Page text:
Due to its proximity to Kevlavik Airport, you can make it your first or last stop during your 5 days in Iceland.

If you book a guided tour to the Blue Lagoon, they normally will pick you up from the airport and then drop you off at your hotel, which is very handy.

I visited the Blue Lagoon on my last day in December – but do I wholeheartedly recommend visiting the Blue Lagoon? 

Yes and no. I am not a big pool fan, so I did not spend much time here. However, I am well aware that this place is unique. If you are not on a very tight budget, and especially if you love pools or won’t be visiting any other pools/hot springs, then I say go for it.

Tip: Book in advance as slots fill up quickly. 


5 days in Iceland will give you a good glimpse of the country and you can see what all the fuss is about. I recommend staying longer, but know it is not always possible.

However, I hope that this itinerary will allow you to make the most of your trip and you will see many of the stunning places that Iceland has to offer and the best is that is Iceland itinerary is perfect for any time of the year. So, whether you visit in winter or summer – this Iceland 5-day itinerary will hopefully be very helpful to you!

Safe Travels, Arzo


How expensive is Iceland via Campervan


Iceland is known to be an amazing travel destination – but also expensive.

And unfortunately, it is true that Iceland is not very budget-friendly. It is not the most expensive country I have been to (hello Switzerland, hello Norway), but costs can add up and the trip can be pricey.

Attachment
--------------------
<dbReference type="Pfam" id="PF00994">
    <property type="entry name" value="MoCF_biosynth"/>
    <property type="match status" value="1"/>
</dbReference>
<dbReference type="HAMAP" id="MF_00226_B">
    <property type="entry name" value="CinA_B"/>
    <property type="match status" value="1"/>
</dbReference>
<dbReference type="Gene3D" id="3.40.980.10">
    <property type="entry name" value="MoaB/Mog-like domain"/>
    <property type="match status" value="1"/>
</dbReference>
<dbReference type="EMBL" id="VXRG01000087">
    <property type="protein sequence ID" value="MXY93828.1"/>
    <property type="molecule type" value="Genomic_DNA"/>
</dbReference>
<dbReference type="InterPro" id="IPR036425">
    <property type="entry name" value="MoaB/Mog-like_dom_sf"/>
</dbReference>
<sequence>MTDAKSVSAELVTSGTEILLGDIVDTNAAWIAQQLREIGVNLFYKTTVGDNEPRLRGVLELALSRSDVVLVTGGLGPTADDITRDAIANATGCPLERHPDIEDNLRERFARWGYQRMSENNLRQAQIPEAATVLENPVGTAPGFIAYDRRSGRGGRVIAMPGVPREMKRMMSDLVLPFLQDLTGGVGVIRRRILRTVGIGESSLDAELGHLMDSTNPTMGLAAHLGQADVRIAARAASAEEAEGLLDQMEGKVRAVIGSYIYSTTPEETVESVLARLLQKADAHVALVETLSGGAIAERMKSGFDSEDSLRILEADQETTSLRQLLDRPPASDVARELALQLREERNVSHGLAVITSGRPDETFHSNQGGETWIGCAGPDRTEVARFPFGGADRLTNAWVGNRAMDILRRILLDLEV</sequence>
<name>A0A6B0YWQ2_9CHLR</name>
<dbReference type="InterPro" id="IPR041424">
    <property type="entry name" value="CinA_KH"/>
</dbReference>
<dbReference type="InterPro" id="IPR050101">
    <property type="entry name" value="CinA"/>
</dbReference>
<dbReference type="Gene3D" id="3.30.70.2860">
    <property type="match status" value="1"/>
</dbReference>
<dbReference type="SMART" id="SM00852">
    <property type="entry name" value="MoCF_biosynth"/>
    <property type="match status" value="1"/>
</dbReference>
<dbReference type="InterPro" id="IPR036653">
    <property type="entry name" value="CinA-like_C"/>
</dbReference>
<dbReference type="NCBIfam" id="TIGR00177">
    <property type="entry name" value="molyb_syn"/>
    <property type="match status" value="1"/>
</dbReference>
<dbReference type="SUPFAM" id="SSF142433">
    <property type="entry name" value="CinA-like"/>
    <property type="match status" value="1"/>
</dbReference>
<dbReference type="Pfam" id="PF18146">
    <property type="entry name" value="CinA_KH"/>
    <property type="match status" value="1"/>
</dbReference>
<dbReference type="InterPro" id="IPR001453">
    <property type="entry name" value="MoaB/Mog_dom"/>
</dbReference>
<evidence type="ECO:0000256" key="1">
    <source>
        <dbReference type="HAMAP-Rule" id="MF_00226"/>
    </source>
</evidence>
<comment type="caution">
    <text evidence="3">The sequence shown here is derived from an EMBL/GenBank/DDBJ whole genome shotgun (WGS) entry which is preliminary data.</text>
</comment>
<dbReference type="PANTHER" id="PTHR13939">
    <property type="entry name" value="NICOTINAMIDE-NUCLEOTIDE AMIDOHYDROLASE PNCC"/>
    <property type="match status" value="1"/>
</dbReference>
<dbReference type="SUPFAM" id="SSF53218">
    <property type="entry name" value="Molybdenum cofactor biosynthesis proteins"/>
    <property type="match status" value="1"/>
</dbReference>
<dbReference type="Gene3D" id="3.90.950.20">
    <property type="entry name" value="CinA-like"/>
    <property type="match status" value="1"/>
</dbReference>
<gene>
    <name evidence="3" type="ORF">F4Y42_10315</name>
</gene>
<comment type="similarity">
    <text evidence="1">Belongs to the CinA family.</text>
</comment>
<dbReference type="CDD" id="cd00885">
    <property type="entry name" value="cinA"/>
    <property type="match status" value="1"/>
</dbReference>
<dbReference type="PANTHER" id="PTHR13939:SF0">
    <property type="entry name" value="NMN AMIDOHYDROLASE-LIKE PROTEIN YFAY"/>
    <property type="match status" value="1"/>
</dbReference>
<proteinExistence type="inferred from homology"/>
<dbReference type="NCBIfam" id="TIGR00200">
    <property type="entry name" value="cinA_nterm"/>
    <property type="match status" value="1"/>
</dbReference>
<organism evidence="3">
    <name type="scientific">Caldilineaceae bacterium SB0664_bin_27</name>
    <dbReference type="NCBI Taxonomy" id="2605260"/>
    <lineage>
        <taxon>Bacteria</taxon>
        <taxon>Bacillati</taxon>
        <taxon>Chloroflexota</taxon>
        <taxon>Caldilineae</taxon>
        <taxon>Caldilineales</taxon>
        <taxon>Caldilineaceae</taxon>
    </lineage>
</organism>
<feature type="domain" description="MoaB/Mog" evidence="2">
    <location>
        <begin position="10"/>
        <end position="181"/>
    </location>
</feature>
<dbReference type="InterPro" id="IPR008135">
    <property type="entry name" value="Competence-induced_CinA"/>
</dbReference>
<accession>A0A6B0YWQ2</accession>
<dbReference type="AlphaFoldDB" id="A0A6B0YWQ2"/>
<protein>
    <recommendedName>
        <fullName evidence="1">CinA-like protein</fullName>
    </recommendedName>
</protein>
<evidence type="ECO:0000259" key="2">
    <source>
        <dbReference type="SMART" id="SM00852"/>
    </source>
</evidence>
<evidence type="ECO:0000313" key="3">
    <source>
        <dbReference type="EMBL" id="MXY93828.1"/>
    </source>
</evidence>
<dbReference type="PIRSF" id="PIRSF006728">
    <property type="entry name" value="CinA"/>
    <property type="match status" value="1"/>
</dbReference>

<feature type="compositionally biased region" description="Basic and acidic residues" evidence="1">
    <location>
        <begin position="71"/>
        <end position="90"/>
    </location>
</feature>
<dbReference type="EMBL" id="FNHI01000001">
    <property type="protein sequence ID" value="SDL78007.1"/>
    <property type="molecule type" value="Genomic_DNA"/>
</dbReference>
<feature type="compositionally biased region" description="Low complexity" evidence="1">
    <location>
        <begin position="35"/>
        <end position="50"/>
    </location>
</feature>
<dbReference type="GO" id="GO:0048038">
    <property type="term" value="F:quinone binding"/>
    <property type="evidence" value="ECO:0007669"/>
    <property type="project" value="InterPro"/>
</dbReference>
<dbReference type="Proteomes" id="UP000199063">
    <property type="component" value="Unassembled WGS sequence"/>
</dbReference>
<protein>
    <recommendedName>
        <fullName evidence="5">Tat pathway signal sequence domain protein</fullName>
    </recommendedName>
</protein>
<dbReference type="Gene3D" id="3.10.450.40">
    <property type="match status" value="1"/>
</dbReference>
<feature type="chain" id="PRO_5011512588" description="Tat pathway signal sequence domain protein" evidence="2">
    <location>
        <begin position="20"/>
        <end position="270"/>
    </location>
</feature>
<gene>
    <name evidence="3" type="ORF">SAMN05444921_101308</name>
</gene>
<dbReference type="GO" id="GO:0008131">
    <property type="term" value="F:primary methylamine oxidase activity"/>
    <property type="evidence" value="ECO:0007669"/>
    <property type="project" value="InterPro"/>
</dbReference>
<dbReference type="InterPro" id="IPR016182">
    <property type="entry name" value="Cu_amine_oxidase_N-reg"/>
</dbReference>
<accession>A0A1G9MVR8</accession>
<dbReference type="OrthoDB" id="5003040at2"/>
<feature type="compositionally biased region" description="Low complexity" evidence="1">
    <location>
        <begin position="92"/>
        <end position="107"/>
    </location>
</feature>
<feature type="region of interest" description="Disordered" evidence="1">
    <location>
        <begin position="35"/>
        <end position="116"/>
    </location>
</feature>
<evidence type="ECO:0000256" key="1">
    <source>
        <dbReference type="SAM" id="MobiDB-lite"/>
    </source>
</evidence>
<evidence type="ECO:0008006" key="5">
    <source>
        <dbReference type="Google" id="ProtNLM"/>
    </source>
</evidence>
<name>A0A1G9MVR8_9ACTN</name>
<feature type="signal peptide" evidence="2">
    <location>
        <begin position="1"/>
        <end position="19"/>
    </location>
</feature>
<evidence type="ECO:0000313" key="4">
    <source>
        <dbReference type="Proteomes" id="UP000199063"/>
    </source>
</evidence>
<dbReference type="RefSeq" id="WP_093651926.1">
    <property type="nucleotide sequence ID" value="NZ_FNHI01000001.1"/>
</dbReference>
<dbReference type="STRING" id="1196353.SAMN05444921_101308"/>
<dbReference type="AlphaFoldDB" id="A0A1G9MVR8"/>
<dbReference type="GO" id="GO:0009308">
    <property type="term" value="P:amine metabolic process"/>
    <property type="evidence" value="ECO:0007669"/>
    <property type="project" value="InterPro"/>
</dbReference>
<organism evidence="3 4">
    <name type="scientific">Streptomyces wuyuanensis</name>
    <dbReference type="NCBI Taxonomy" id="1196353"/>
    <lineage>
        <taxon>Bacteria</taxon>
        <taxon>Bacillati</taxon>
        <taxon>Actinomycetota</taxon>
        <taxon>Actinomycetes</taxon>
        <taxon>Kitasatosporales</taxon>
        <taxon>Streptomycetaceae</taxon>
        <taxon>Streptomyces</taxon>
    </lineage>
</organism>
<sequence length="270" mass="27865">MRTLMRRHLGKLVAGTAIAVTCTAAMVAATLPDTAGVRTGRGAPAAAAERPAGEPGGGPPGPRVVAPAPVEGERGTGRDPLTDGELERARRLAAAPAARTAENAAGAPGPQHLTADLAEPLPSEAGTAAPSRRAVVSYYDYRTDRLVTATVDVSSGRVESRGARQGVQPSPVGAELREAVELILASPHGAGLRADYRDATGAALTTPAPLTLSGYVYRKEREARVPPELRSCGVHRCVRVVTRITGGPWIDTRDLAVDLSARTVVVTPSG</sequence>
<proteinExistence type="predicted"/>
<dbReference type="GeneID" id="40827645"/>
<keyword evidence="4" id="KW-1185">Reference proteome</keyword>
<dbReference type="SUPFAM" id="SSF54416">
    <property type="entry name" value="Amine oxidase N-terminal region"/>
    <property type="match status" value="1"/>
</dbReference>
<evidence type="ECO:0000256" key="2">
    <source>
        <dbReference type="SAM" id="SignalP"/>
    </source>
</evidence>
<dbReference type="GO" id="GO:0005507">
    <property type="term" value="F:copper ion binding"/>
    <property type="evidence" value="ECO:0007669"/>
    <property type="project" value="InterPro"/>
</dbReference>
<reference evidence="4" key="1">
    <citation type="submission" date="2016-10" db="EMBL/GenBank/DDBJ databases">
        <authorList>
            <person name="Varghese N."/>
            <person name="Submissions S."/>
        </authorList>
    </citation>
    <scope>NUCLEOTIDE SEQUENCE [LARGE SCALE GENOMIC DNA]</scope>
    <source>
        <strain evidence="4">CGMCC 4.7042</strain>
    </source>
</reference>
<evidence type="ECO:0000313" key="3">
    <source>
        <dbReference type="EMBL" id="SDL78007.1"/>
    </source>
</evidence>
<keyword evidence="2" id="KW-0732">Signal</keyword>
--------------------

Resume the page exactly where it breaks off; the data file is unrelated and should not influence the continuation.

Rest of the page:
And since my followers on Instagram kept asking, “how expensive is Iceland?“ and “how much money do I need for an Iceland road Trip / van trip?” I tracked all my expenses (which, as a travel blogger, I do anyhow) and listed them here for you.

Road trip costs of Iceland


I visited Iceland twice – in winter (December/January 2020) and in summer (July 2020). In December, I stayed 12 nights, and in July, 7 nights.

And I did something for the very first time: I rented a camper van in Iceland and traveled around the country for 8 days.

So, in this post, you will find out about how expensive accommodations – and also campsites – are in Iceland, as well as gas prices, food prices (whether you cook for yourself or dine out), and the cost of activities.

So, first I will focus on my 1-week Iceland camper van trip and the costs I incurred, including some activities.

But I will also add prices/costs that I had on my first trip – where I did guided tours and stayed in hotels and hostels, and ate out much more.

So, let‘s start with the costs of one week in Iceland in a camper (or better, 7 nights).

I traveled solo, so I paid all the expenses myself and could not share them with anyone. Also, I did many activities on my first trip, so keep reading until the end to find out more about activity prices in Iceland.


Currency: Icelandic Krona (ISK) – 1000 ISK is about 6,20€ or $7,30

Card is king – you basically pay with card everywhere (cash is accepted but not as common as debit/credit card. The only time I was asked to pay cash was at some campsites for showers and for one hot pool.


Of course, the price of a rental car depends on several factors – size, automatic/manual, 4×4 or regular car, insurance, and a few more.

4-wheel cars are more expensive. You will need one for sure in the winter months when there is a lot of snow and ice. You will also need one for sure if you plan to visit the Highlands (or off-road streets that are not well maintained).

The size of the car also matters and camper and motor homes are more expensive than regular cars.